I was looking at my journal submission spreadsheet the other day. I got another rejection (ug) and so I was checking to see where to send my story next.
I’ve blogged before about how I try to see rejection as getting closer to acceptance, but as I scrolled down the list of places I’ve submitted to over the past few months, it occurred to me that almost every time I send my story out I pay a fee.
Reading fees are modest, yes, but they do add up. In my experience, they fall somewhere between $10-15, with the average closer to $12. So far, I’ve submitted my most recent story 30 times. That’s about $360 in submission fees, give or take.
Considering that, when the story is finally published (as I’m confident it will be), payment will be in copies, the money I’m spending in pursuit of publication is not money that will be recouped. So what am I getting for my money?
The word that comes to mind is encouragement. Especially given that my most recent short story is an excerpt from the novel that I’m working on, having a journal publish it would be so encouraging.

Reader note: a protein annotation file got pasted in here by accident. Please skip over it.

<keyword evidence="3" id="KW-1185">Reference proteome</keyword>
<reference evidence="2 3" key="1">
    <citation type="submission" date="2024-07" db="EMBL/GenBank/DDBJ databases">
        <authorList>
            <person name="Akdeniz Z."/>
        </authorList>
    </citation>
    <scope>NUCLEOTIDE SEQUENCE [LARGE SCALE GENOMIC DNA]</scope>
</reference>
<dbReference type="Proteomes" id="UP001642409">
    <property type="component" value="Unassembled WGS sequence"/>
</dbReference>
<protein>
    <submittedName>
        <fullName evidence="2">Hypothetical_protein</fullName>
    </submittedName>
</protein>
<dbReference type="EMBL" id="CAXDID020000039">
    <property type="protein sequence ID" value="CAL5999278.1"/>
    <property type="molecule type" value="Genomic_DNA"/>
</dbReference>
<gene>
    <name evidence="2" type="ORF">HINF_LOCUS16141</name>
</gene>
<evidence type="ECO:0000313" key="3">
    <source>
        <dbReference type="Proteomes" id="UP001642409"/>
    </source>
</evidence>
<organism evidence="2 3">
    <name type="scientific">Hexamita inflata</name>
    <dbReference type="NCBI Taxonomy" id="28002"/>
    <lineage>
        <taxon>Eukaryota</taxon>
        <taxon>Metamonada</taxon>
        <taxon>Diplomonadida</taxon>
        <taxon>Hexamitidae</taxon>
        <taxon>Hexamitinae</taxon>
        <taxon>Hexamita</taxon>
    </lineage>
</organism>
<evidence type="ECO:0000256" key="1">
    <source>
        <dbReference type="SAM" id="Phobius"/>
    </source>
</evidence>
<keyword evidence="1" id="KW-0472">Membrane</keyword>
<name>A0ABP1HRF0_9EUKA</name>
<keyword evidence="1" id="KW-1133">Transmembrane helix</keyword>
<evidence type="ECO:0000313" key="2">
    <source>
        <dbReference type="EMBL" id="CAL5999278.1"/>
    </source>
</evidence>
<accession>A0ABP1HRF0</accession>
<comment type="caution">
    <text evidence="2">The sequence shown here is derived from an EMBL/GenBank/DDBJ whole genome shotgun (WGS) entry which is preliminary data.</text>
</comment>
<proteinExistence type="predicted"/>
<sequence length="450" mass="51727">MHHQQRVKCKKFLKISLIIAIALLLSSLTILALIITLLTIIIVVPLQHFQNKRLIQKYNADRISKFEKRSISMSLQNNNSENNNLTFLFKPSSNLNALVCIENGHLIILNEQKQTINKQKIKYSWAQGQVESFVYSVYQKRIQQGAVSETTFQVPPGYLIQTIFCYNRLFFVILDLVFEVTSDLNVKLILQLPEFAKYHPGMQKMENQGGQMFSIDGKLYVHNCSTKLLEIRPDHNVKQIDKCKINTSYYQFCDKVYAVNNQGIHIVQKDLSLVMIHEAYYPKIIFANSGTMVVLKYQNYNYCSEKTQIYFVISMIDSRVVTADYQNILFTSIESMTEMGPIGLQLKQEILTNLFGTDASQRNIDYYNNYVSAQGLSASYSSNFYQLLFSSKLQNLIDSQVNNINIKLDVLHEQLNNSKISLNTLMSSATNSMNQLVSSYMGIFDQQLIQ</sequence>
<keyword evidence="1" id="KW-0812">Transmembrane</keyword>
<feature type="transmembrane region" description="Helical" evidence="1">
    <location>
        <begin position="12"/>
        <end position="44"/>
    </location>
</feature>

There is also the slim, but real, chance that an agent might see my story and be interested in seeing more from me. That would be the best possible income.
But how much is that worth to me?
I can think of a lot of ways I could spend $1,000. None of them would get me an agent, but they are all better than pissing money away. If I simply want to throw money around, a weekend in Vegas would be a lot more fun.
I need to think seriously about the balance between cost and reward here. Maybe there are grants available for submission fees. Or maybe I should be submitting to contests with prizes instead of literary journals. Any writers out there have some wisdom on this one? I would love to hear it.